- Armchair Travel
- Based on Books
- Cannes Competition 2016
- Country Life
- For Kids
- Girl Power
- Human Rights
- Law & Order
- Leonard Cohen
- Love Stories
- Martial Arts
- Mental Health
- New York
- North Korea
- Sports & Fitness
- True Crime
- Women Make Movies
Copenhagen-based Noma and celebrated chef-owner René Redzepi relocate the restaurant and its entire staff to the Mandarin Oriental Hotel in Tokyo for five sold-out weeks of spectacular lunches and dinners with specially created menus.
Revisiting an infamous literary scandal of the last decade, Jeff Feuerzeig’s documentary re-examines the many lives of Laura Albert, who was exposed as the true author of sensational bestsellers by teenage prodigy JT LeRoy.
The late performance artist Chris Burden was first known for confronting works involving extreme physical peril, but his later installations are almost universally adored. This compelling new film charts his journey.
Cinematographer Kirsten Johnson assembles excerpts and offcuts from her remarkable career (to date) to evoke an assortment of uneasily resolved questions about ethics and compassion in documentary film.
The director of Russian Ark turns his attention to the Louvre in this hauntingly illustrated tribute to the great art museum and its preservation of cultural heritage through the rise and fall of empires.
An enchanted cinematic essay by legendary performance artist Laurie Anderson. A self-narrated punk meditation on love and death; exquisitely crafted and effortlessly profound.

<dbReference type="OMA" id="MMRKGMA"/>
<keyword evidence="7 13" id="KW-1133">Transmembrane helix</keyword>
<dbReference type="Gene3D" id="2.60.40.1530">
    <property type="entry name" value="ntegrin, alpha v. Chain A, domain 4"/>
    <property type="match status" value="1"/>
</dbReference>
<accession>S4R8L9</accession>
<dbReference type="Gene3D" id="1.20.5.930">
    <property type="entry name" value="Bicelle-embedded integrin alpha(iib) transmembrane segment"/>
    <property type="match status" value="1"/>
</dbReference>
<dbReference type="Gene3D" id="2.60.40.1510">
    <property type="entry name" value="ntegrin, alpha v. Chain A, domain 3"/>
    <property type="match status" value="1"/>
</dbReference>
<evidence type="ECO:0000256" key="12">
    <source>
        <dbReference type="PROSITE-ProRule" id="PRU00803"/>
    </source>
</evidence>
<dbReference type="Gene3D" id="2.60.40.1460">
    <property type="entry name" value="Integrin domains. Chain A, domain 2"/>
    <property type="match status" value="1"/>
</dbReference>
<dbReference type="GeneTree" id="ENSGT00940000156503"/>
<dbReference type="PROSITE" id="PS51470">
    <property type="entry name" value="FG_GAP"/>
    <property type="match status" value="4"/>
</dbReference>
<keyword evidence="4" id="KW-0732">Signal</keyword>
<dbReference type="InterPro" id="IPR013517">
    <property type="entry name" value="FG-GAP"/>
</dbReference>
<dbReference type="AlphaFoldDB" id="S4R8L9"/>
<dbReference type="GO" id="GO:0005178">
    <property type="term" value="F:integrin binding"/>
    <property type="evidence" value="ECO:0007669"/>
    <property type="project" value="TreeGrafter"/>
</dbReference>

Luit Bieringa’s richly archived documentary examines the legacy of Gordon Tovey and the post-war education programmes that put art, artists, and Māori arts in particular, into the New Zealand classroom.
This seductive physical and psychological journey through Istanbul with writer Orhan Pamuk mixes imagined narratives from his novel The Museum of Innocence and the real-world museum he created alongside it.
Director Robert Greene and actress Kate Lyn Sheil blur fiction and reality as they investigate and reconstruct the story of newscaster Christine Chubbuck, who infamously committed suicide live on-air in 1974.
In the uncommonly moving seventh episode of Wellington filmmaker Tony Hiles’ documentary series celebrating the creative skills of his friend, Michael Smither, he finds the renowned artist returning after 40 years to portraiture.
This new documentary provides insight and historical perspective on the life and work of philosopher Hannah Arendt, illuminating her relevance to some of the most troubling phenomena of our own times.